What Are the Fundamentals of Linguistics?

Topics: Linguistics, International Phonetic Alphabet, Semantics Pages: 4 (1280 words) Published: May 20, 2012
Question: What are the fundamentals in Linguistics? Explain each of them and illustrate with relevant examples. by Samuel T.T. Wee Linguistics is the science of language. All areas of language can be examined scientifically such as grammar, sounds, meaning, just to name a few. For the purposes of this essay, I shall limit the fundamentals of linguistics to the following: phonetics and phonology, pragmatics, semantics, discourse morphology and syntax. Phonetics and Phonology Pronunciation can be studied from two perspectives: the phonetic and the phonological. Phonetics “is the study of the way humans make, transmit, and receive speech sounds” (Crystal 1995:236). There are three main branches of phonetics, namely articulatory (i.e. how the vocal organs are used to make sounds); acoustic (i.e. the physical properties of sounds) and auditory (i.e. the way people receive and decode sounds). Phonology “is the study of the way sounds are used in a language, their relationship with each other and the way they cause difference in meaning” (London Teacher Training College Notes Module 4: 12).   To overcome the inconsistency of spelling and sounds, the International Phonetic Alphabet (IPA) was developed to show the pronunciation of words or phonemes using phonetic transcriptions. A phoneme is the smallest “contrastive phonological segment whose phonetic realizations are predictable by rule” (Fromkin et al. 2006:654). Minimal pairs decide what is or is not a phoneme, e.g. [sip] – to drink a little at a time; [- a sailing vessel.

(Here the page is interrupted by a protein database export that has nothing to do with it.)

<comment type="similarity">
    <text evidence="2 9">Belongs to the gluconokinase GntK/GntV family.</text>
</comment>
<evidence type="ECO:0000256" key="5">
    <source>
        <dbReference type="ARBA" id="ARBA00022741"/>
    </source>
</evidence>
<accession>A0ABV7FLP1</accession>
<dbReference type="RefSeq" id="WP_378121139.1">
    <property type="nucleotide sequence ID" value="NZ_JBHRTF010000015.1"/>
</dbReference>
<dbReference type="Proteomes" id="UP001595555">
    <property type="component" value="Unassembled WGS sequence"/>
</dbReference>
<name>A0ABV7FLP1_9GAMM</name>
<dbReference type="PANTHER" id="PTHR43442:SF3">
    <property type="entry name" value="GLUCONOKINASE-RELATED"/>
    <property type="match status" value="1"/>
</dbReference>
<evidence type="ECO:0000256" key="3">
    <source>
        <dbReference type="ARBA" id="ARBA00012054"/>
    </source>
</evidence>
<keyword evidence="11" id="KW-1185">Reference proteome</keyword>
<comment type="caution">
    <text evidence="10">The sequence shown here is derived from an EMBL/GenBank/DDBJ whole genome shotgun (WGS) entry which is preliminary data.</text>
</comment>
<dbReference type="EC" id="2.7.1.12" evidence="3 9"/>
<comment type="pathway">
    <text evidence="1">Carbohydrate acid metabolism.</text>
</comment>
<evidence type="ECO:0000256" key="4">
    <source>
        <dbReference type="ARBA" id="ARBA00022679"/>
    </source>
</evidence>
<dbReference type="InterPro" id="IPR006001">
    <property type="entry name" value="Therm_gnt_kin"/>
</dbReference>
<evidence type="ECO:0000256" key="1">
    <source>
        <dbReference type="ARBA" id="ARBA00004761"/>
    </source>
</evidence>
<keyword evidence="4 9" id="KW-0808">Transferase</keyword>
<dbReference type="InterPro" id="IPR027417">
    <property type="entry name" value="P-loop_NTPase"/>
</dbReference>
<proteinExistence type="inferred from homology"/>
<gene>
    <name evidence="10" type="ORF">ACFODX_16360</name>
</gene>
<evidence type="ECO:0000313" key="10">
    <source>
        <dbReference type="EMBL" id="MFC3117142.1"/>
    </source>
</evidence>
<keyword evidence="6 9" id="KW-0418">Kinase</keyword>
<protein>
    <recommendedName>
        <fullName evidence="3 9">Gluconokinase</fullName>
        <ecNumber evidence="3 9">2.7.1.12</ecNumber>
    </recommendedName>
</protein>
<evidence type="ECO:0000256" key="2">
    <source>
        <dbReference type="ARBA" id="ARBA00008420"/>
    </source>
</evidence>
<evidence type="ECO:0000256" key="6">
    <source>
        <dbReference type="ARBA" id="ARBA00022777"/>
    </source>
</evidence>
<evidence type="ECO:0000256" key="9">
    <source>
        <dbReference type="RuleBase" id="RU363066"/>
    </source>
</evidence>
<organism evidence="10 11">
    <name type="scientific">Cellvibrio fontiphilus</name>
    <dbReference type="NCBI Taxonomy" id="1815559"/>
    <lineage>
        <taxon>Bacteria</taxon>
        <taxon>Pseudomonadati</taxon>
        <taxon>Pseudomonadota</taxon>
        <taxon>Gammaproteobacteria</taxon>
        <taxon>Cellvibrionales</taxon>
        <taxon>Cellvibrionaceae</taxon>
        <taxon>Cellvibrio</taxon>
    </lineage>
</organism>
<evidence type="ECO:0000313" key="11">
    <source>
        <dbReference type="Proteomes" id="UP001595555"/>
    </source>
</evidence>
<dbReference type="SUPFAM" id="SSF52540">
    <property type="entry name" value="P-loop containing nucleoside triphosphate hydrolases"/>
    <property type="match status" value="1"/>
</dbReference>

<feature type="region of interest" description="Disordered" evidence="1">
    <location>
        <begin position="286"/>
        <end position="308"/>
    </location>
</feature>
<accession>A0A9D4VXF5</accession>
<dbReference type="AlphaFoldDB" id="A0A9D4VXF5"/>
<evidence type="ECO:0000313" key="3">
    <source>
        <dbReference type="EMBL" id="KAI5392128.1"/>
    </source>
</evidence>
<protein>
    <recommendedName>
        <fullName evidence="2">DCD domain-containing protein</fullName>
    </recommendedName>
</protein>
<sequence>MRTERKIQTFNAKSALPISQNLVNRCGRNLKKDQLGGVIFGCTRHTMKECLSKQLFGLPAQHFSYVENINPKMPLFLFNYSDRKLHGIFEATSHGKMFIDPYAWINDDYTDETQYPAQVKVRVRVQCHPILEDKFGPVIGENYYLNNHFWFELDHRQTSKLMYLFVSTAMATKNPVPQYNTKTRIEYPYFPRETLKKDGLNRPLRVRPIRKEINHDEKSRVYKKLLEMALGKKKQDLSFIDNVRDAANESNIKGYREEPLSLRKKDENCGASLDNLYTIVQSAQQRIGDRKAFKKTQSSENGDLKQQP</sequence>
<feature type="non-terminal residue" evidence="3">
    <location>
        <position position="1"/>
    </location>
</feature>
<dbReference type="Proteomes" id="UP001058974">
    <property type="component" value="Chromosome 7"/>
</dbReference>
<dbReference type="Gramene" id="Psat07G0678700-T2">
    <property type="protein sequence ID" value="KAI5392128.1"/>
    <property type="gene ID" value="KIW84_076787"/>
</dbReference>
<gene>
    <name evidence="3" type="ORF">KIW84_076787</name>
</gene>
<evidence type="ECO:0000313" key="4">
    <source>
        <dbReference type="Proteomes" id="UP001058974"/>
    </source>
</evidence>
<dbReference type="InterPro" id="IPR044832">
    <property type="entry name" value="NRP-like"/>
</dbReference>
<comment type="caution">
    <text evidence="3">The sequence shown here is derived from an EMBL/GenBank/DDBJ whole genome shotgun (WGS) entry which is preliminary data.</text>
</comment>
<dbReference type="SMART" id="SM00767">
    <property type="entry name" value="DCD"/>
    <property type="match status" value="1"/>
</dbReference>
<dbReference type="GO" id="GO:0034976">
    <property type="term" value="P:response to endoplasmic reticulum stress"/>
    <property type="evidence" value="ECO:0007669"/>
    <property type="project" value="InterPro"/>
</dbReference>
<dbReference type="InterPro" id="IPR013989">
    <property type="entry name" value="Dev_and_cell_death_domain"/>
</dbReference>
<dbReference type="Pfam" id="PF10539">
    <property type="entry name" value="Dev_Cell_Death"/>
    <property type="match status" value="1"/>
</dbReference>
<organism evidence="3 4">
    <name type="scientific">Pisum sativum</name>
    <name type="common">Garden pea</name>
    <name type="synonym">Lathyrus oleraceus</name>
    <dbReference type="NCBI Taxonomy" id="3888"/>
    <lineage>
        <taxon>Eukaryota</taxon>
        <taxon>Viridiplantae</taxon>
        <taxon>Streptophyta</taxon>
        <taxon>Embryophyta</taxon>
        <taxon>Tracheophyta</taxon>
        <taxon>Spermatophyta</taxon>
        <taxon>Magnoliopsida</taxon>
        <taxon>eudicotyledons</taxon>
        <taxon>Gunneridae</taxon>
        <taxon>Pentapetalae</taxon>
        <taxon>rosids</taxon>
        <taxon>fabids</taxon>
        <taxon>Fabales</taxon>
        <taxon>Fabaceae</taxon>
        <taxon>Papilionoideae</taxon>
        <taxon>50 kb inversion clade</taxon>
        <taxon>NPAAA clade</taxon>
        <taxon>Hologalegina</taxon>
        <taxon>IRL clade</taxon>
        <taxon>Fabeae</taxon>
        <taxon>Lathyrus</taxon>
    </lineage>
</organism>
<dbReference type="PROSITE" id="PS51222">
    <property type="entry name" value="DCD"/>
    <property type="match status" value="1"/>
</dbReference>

All English speech sounds are pulmonic egressive or come from the movement of lung air through the glottis, the pharynx and through either the oral or nasal cavity.

In English, there are 24 distinct consonant sounds and 20-25 vowel sounds. The consonants are as follows: p peep b book r roof t tent d dim m mom k kiss g girl n Gnostic t choke d George  sing f flip v van l left  through  the h hope s skips z zip w witch  shoe...

References: 1. Crystal, D (1995) The Cambridge Encyclopedia of the English Language. Cambridge: Cambridge University Press. 2. Fromkin V, Rodman R, Hyams N and Hummel KM (2006) An Introduction to Language (3rd Canadian Ed). Ontario: Thomson-Nelson. 3. London Teacher Training College TESOL Notes
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